13 December 2010
Meditation as effective as antidepressants
by Kate Melville
Mindfulness-based cognitive therapy - using meditation - provides equivalent protection against depressive relapse as antidepressant medication, reports a new study from the Centre for Addiction and Mental Health.
The study, appearing in the Archives of General Psychiatry, involved people who were diagnosed with major depressive disorder and were all treated with an antidepressant until their symptoms remitted. They were then randomly assigned to come off their medication and receive mindfulness-based cognitive therapy (MBCT); come off their medication and receive a placebo; or stay on their medication. The novelty of this design permits comparing the effectiveness of sequencing pharmacological and psychological treatments versus maintaining the same treatment -antidepressants - over time.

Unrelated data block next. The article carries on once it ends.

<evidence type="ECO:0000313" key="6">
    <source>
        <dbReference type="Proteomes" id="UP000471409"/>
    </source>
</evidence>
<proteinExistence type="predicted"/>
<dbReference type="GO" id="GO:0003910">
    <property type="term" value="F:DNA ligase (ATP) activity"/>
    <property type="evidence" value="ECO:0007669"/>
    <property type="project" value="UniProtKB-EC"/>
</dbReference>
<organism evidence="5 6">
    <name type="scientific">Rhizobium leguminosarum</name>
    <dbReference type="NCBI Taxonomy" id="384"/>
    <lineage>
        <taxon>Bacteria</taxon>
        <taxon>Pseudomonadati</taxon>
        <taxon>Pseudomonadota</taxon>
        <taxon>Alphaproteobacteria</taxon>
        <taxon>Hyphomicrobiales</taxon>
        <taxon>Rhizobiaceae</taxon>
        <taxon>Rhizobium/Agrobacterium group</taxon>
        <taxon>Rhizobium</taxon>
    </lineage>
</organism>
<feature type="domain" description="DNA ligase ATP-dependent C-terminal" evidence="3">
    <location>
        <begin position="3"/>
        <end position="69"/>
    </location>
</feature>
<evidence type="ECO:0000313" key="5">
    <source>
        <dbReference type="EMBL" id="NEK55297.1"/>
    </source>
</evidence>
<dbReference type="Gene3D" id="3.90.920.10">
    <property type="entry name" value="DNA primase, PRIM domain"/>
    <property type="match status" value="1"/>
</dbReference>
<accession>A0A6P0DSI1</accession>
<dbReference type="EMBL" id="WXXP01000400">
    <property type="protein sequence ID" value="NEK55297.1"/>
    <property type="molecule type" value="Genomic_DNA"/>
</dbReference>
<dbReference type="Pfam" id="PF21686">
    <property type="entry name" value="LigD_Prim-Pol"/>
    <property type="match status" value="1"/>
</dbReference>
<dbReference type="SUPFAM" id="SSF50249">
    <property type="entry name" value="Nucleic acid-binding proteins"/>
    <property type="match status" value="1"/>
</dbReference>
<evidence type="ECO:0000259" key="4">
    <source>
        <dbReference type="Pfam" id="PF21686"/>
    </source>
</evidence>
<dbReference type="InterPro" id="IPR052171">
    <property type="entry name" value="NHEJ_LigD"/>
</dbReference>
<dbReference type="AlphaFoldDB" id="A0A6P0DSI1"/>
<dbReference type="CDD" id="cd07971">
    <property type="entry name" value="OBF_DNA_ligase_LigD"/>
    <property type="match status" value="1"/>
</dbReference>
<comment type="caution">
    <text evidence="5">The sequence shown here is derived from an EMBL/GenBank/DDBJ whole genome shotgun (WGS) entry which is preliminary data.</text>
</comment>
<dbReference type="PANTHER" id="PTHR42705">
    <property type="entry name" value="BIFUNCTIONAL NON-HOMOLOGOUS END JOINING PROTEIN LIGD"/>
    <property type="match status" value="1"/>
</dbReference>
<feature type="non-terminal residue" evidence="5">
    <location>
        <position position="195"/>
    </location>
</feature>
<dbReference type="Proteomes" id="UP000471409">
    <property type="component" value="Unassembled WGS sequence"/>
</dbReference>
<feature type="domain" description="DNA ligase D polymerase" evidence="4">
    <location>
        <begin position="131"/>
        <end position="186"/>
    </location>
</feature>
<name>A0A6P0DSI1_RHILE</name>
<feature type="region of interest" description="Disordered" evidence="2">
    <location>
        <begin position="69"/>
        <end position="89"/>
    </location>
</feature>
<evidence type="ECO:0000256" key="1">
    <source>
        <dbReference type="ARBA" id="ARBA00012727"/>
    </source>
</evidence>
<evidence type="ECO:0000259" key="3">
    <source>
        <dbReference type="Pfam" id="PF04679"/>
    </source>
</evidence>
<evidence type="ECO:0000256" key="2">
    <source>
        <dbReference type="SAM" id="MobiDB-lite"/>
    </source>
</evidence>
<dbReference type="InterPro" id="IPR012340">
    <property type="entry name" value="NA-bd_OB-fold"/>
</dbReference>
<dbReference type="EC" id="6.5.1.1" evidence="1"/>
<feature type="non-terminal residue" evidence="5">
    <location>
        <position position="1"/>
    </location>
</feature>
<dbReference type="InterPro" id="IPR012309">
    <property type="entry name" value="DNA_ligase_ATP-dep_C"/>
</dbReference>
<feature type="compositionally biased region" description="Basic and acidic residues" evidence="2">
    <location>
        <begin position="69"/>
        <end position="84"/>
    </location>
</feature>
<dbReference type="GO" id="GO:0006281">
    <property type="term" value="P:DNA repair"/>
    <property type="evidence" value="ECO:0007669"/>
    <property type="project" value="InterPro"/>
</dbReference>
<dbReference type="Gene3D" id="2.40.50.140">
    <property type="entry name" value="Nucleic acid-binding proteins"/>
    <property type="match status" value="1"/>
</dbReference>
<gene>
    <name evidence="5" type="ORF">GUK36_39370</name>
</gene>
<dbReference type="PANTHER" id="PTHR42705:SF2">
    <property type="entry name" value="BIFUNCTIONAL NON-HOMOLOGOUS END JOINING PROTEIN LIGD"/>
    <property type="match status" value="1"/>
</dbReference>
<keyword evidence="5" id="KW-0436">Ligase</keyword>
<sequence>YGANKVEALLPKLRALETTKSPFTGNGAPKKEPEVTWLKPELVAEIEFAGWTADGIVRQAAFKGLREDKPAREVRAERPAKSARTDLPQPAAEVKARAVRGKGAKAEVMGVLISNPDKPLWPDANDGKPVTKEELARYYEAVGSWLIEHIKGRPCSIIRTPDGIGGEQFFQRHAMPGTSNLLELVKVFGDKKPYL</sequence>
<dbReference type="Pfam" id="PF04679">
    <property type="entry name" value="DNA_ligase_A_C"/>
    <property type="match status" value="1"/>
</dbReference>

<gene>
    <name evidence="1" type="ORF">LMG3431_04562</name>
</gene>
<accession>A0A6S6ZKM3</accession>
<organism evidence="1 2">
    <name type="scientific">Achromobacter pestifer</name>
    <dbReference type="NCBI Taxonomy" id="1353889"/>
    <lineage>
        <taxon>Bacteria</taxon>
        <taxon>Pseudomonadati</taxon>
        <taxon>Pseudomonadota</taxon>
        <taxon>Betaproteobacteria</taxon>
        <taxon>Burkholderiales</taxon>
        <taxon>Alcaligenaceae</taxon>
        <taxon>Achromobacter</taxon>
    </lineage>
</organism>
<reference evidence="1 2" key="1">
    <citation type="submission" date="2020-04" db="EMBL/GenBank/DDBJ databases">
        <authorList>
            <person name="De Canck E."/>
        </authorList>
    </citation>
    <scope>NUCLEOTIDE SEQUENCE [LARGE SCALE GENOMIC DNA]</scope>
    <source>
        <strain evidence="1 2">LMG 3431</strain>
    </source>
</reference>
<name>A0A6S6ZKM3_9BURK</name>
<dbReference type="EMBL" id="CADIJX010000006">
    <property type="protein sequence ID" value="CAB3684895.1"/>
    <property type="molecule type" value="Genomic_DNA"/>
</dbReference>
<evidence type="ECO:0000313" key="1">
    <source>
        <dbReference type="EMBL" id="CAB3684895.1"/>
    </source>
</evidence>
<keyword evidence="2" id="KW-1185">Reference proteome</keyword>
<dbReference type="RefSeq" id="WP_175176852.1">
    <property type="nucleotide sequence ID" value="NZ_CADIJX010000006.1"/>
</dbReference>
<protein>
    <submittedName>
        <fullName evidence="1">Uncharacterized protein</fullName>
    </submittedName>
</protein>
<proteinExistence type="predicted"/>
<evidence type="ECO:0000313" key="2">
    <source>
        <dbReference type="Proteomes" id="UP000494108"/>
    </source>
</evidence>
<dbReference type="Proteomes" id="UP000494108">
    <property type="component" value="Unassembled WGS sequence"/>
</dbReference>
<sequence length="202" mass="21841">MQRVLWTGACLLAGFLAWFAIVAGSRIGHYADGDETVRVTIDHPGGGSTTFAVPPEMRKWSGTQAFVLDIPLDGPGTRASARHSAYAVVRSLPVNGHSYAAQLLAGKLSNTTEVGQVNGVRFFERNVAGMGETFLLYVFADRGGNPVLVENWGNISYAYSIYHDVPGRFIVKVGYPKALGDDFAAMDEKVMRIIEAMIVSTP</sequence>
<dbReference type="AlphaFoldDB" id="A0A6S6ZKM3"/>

The researchers found that after an 18 month period, the relapse rates for patients in the MBCT group did not differ from patients receiving antidepressants (both in the 30 percent range), whereas patients receiving placebo relapsed at a significantly higher rate (70 percent).
"The real world implications of these findings bear directly on the front line treatment of depression. Data from the community suggest that many depressed patients discontinue antidepressant medication far too soon... for that sizeable group of patients who are unwilling or unable to tolerate maintenance antidepressant treatment, MBCT offers equal protection from relapse," noted researcher Zindel Segal.
Source: Centre for Addiction and Mental Health